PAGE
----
Saturday, February 28, 2015

Only the paranoid survive

Andrew Grove's life is closely linked to Intel Corporation, which he led to the top. Grove was its third employee, its president in 1979 and CEO in 1987, a position that added Board Chairman in 1997. Grove has written several scientific books, but one dedicated to entrepreneurs stands out: "Only the Paranoid Survive. How to Exploit the Crisis Points That Challenge Every Company". As he has well learned from technological world, keeping an active degree of paranoia is always a positive value.

Paranoia, by Katiew
Today's news remind us that paranoia, especially in information security, often gives us the reason. For example, they could call us paranoid if we made public our suspicions about Facebook employees entering in our accounts, without asking permission or notifying us. So well, Paavo Siljamäki, a record company's director, explains how in a visit at Facebook facilities an employee asked him if he could access his account for a demonstration, he accepted and, without asking his password, the employee entered.



Another paranoia that's on the net for weeks is that comeback of the download site "The Pirate Bay" could be a trap from law enforcement or cybercrime. More and more groups are warning about the truth of this paranoia, as old Pirate Bay technicians and moderators have dropped the site at the mercy of malicious individuals, who are uploading fake files with malicious code or asking for personal data who wants to download files. Watch Out!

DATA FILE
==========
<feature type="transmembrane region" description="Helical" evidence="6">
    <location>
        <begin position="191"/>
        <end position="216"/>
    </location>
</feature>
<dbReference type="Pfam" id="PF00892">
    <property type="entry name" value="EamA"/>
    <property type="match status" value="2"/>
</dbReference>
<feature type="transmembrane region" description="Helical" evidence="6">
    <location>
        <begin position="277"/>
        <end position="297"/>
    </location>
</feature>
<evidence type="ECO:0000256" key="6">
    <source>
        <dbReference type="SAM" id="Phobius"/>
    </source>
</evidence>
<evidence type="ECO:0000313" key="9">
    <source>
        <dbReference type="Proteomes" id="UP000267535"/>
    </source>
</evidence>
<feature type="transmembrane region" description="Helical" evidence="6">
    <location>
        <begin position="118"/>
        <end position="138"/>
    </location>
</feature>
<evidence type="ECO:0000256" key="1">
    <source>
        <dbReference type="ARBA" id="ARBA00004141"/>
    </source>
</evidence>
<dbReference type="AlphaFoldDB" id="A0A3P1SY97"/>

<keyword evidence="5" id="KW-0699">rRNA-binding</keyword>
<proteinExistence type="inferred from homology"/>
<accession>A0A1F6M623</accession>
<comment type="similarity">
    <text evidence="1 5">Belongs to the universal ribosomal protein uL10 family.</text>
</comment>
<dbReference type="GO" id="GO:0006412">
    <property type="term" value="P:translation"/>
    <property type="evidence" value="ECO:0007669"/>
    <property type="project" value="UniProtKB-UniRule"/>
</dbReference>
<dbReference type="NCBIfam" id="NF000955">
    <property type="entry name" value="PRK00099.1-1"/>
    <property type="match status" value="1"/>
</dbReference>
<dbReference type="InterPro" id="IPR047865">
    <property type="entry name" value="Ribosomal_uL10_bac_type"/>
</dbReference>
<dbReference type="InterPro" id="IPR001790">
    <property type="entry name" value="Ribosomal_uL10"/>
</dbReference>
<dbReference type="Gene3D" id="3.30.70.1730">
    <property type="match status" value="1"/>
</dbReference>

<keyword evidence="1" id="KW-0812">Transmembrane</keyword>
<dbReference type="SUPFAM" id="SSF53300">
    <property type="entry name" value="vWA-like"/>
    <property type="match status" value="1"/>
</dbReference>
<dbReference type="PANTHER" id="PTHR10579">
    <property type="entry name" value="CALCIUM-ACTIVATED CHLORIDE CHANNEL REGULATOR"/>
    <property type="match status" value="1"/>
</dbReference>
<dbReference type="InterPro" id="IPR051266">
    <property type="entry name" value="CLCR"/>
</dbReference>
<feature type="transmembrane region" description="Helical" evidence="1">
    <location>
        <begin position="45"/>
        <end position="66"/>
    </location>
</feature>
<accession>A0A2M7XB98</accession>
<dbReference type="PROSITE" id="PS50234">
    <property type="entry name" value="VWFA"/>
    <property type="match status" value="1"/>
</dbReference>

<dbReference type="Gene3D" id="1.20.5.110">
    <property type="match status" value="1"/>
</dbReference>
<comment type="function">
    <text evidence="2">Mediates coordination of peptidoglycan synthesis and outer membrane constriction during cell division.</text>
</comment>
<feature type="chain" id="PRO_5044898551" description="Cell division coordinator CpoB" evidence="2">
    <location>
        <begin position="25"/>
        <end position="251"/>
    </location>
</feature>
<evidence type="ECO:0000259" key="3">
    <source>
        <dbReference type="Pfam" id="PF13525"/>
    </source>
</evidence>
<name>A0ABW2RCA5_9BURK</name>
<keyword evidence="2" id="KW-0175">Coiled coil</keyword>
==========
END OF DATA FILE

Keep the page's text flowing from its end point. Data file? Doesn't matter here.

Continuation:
Applications for mobile phones are also a fertile ground for our extreme paranoia. Let's read last FireEye study: researchers have analyzed more than 7 million apps for Android and Apple iOS phones. 96% of malware target Google Android and it's a very common practice to trojanize legitimate apps with any kind of malicious code. Another source of problems is third-party advertising software used by many mobile apps to display ads, that collects a huge amount of user’s data and transfers it in an insecure way. As for iOS, malicious code can now attack terminals without "jailbreak".

Holy paranoia! Even taking care we aren't totally safe. Tell that to people from Uber company, famous for bringing together people who want to share transport. Uber reported yesterday of unauthorized access to its databases, which occurred in May 2014 and involved theft of 50,000 driver's license numbers. According to the company, all victims have been notified.

Have a good Saturday, dear readers, and if you have time and are interested in network's leadership strategies, do not forget to check out Grove's book.

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